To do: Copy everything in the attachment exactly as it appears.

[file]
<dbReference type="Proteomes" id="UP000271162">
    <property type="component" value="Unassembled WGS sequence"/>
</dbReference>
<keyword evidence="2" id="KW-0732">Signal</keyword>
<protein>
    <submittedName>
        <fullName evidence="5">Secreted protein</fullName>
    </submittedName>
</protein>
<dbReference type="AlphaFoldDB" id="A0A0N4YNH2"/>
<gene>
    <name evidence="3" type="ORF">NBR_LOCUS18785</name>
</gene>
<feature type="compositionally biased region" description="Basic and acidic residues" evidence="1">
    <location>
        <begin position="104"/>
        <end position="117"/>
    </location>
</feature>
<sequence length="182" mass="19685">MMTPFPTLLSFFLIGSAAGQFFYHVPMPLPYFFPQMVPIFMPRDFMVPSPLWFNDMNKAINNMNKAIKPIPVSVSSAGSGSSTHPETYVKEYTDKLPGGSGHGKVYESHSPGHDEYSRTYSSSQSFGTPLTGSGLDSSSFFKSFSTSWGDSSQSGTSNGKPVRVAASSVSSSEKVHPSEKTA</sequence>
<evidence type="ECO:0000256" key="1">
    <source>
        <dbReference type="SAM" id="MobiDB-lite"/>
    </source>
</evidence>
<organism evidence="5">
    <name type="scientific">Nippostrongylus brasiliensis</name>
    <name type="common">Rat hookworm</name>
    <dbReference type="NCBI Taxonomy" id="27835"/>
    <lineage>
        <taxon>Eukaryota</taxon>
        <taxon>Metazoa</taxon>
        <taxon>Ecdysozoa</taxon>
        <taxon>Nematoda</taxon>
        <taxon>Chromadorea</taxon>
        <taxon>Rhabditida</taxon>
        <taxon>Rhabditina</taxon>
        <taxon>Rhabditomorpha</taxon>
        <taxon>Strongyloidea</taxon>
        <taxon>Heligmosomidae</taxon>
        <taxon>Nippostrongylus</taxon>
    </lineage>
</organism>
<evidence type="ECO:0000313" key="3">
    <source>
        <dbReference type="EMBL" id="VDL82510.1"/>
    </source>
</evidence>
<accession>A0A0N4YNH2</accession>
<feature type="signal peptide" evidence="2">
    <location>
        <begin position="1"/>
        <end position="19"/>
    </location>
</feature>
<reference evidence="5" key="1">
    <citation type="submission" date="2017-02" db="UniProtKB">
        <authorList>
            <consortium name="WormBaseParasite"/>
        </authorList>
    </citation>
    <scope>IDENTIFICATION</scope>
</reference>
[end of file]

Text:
<dbReference type="Proteomes" id="UP000271162">
    <property type="component" value="Unassembled WGS sequence"/>
</dbReference>
<keyword evidence="2" id="KW-0732">Signal</keyword>
<protein>
    <submittedName>
        <fullName evidence="5">Secreted protein</fullName>
    </submittedName>
</protein>
<dbReference type="AlphaFoldDB" id="A0A0N4YNH2"/>
<gene>
    <name evidence="3" type="ORF">NBR_LOCUS18785</name>
</gene>
<feature type="compositionally biased region" description="Basic and acidic residues" evidence="1">
    <location>
        <begin position="104"/>
        <end position="117"/>
    </location>
</feature>
<sequence length="182" mass="19685">MMTPFPTLLSFFLIGSAAGQFFYHVPMPLPYFFPQMVPIFMPRDFMVPSPLWFNDMNKAINNMNKAIKPIPVSVSSAGSGSSTHPETYVKEYTDKLPGGSGHGKVYESHSPGHDEYSRTYSSSQSFGTPLTGSGLDSSSFFKSFSTSWGDSSQSGTSNGKPVRVAASSVSSSEKVHPSEKTA</sequence>
<evidence type="ECO:0000256" key="1">
    <source>
        <dbReference type="SAM" id="MobiDB-lite"/>
    </source>
</evidence>
<organism evidence="5">
    <name type="scientific">Nippostrongylus brasiliensis</name>
    <name type="common">Rat hookworm</name>
    <dbReference type="NCBI Taxonomy" id="27835"/>
    <lineage>
        <taxon>Eukaryota</taxon>
        <taxon>Metazoa</taxon>
        <taxon>Ecdysozoa</taxon>
        <taxon>Nematoda</taxon>
        <taxon>Chromadorea</taxon>
        <taxon>Rhabditida</taxon>
        <taxon>Rhabditina</taxon>
        <taxon>Rhabditomorpha</taxon>
        <taxon>Strongyloidea</taxon>
        <taxon>Heligmosomidae</taxon>
        <taxon>Nippostrongylus</taxon>
    </lineage>
</organism>
<evidence type="ECO:0000313" key="3">
    <source>
        <dbReference type="EMBL" id="VDL82510.1"/>
    </source>
</evidence>
<accession>A0A0N4YNH2</accession>
<feature type="signal peptide" evidence="2">
    <location>
        <begin position="1"/>
        <end position="19"/>
    </location>
</feature>
<reference evidence="5" key="1">
    <citation type="submission" date="2017-02" db="UniProtKB">
        <authorList>
            <consortium name="WormBaseParasite"/>
        </authorList>
    </citation>
    <scope>IDENTIFICATION</scope>
</reference>